Skip to main content Accessibility help
×
Hostname: page-component-8448b6f56d-m8qmq Total loading time: 0 Render date: 2024-04-17T06:23:49.846Z Has data issue: false hasContentIssue false

9 - How Animals Learn to Associate Events

Published online by Cambridge University Press:  07 October 2023

Robert A. Boakes
Affiliation:
University of Sydney
Get access

Summary

This chapter starts by describing key findings from the late 1960s - blocking, contingency effects, and relative cue validity - that were obtained by Leon Kamin, Bob Rescorla, and Allan Wagner from experiments on discrimination learning and fear conditioning. These led to a major shift in the way learning by animals was studied. Instead of concentrating on how their behavior changed, it took such changes as an index of what associations the animals had formed. An important example of this shift was the body of experiments on second-order conditioning and related topics carried out by Rescorla and his students. A number of theories of associative learning that were developed in the 1970s, notably the Rescorla-Wagner theory and Wagners subsequent SOP model, have remained influential for over 50 years. In the early 1980s an important distinction was drawn between actions, which are sensitive to their consequences, and automatic habits.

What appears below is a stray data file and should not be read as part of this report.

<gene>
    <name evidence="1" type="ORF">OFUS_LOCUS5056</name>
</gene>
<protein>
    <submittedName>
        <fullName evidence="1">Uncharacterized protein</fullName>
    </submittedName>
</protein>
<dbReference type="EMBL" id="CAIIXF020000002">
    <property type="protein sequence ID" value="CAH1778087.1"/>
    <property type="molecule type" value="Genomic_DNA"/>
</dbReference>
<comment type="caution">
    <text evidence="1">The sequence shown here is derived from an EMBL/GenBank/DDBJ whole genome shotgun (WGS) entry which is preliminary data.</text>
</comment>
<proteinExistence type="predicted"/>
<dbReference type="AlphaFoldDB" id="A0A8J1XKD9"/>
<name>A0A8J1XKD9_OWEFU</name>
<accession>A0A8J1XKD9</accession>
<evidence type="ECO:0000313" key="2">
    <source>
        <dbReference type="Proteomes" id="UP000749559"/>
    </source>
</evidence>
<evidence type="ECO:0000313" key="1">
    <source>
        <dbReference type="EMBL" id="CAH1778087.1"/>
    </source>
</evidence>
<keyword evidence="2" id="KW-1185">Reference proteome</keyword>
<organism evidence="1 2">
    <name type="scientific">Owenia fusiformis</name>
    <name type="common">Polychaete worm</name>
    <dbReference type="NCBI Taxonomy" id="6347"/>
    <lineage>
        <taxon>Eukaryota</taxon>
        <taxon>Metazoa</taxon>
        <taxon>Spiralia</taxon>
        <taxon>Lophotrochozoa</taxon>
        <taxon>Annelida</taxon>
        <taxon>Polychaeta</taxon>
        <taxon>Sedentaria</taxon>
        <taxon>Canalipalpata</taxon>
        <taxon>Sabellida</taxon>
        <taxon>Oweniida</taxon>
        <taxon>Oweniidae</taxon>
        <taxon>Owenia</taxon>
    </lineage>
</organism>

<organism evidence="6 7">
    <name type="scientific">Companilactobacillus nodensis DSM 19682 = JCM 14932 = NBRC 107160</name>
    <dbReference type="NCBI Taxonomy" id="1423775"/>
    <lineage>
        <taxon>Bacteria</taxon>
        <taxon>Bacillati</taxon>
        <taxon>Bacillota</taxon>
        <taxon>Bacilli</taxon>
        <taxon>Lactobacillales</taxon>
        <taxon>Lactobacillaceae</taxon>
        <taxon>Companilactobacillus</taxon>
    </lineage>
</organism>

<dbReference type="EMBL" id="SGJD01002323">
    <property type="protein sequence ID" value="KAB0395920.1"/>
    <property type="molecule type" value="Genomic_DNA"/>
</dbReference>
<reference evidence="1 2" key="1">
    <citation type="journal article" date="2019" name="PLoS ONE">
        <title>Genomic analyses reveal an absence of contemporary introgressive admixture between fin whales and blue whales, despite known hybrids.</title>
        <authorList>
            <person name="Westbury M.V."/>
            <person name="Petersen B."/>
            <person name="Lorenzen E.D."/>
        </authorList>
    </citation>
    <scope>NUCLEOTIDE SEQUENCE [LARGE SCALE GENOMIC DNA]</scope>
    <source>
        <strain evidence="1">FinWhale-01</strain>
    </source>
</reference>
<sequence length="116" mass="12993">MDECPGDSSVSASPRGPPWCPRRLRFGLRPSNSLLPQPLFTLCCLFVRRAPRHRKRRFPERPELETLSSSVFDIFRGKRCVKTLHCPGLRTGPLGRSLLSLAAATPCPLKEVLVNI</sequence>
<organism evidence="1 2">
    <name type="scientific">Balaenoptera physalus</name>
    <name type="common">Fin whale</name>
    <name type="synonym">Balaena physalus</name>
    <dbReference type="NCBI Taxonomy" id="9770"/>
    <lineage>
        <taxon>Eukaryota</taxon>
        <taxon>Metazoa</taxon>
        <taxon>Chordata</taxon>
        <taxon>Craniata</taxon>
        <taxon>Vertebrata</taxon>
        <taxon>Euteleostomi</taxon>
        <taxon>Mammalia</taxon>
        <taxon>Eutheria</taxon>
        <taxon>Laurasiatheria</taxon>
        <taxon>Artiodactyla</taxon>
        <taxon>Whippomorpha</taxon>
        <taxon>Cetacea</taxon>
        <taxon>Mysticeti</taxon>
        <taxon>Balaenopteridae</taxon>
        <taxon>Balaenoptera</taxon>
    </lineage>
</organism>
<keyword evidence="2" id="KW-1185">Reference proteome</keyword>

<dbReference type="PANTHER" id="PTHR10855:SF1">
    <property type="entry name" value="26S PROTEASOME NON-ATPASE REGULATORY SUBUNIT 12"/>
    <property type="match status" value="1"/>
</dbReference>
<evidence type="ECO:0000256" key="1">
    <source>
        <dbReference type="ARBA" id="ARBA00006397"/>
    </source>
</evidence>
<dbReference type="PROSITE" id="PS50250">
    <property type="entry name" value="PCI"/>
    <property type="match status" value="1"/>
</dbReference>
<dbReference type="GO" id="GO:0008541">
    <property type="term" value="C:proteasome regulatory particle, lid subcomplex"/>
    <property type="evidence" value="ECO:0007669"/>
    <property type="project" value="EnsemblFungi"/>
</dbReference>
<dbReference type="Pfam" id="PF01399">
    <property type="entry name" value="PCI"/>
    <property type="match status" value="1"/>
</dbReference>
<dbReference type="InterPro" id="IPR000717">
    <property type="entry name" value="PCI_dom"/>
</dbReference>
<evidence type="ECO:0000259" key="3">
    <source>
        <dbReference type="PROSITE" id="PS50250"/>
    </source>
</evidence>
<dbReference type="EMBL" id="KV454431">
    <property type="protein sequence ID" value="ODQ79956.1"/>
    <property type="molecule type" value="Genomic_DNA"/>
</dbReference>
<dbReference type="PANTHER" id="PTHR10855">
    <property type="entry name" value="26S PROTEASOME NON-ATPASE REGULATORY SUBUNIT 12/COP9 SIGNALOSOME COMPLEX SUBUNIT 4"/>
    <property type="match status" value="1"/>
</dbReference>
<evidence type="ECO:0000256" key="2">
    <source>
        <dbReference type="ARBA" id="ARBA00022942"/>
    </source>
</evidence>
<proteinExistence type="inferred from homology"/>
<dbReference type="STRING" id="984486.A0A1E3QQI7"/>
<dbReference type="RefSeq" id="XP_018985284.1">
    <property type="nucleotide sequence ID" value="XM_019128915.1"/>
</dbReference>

Type
Chapter
Information
Pavlov's Legacy
How and What Animals Learn
, pp. 258 - 302
Publisher: Cambridge University Press
Print publication year: 2023

Access options

Get access to the full version of this content by using one of the access options below. (Log in options will check for institutional or personal access. Content may require purchase if you do not have access.)

Save book to Kindle

To save this book to your Kindle, first ensure coreplatform@cambridge.org is added to your Approved Personal Document E-mail List under your Personal Document Settings on the Manage Your Content and Devices page of your Amazon account. Then enter the ‘name’ part of your Kindle email address below. Find out more about saving to your Kindle.

Note you can select to save to either the @free.kindle.com or @kindle.com variations. ‘@free.kindle.com’ emails are free but can only be saved to your device when it is connected to wi-fi. ‘@kindle.com’ emails can be delivered even when you are not connected to wi-fi, but note that service fees apply.

Find out more about the Kindle Personal Document Service.

Available formats
×

Save book to Dropbox

To save content items to your account, please confirm that you agree to abide by our usage policies. If this is the first time you use this feature, you will be asked to authorise Cambridge Core to connect with your account. Find out more about saving content to Dropbox.

Available formats
×

Save book to Google Drive

To save content items to your account, please confirm that you agree to abide by our usage policies. If this is the first time you use this feature, you will be asked to authorise Cambridge Core to connect with your account. Find out more about saving content to Google Drive.

Available formats
×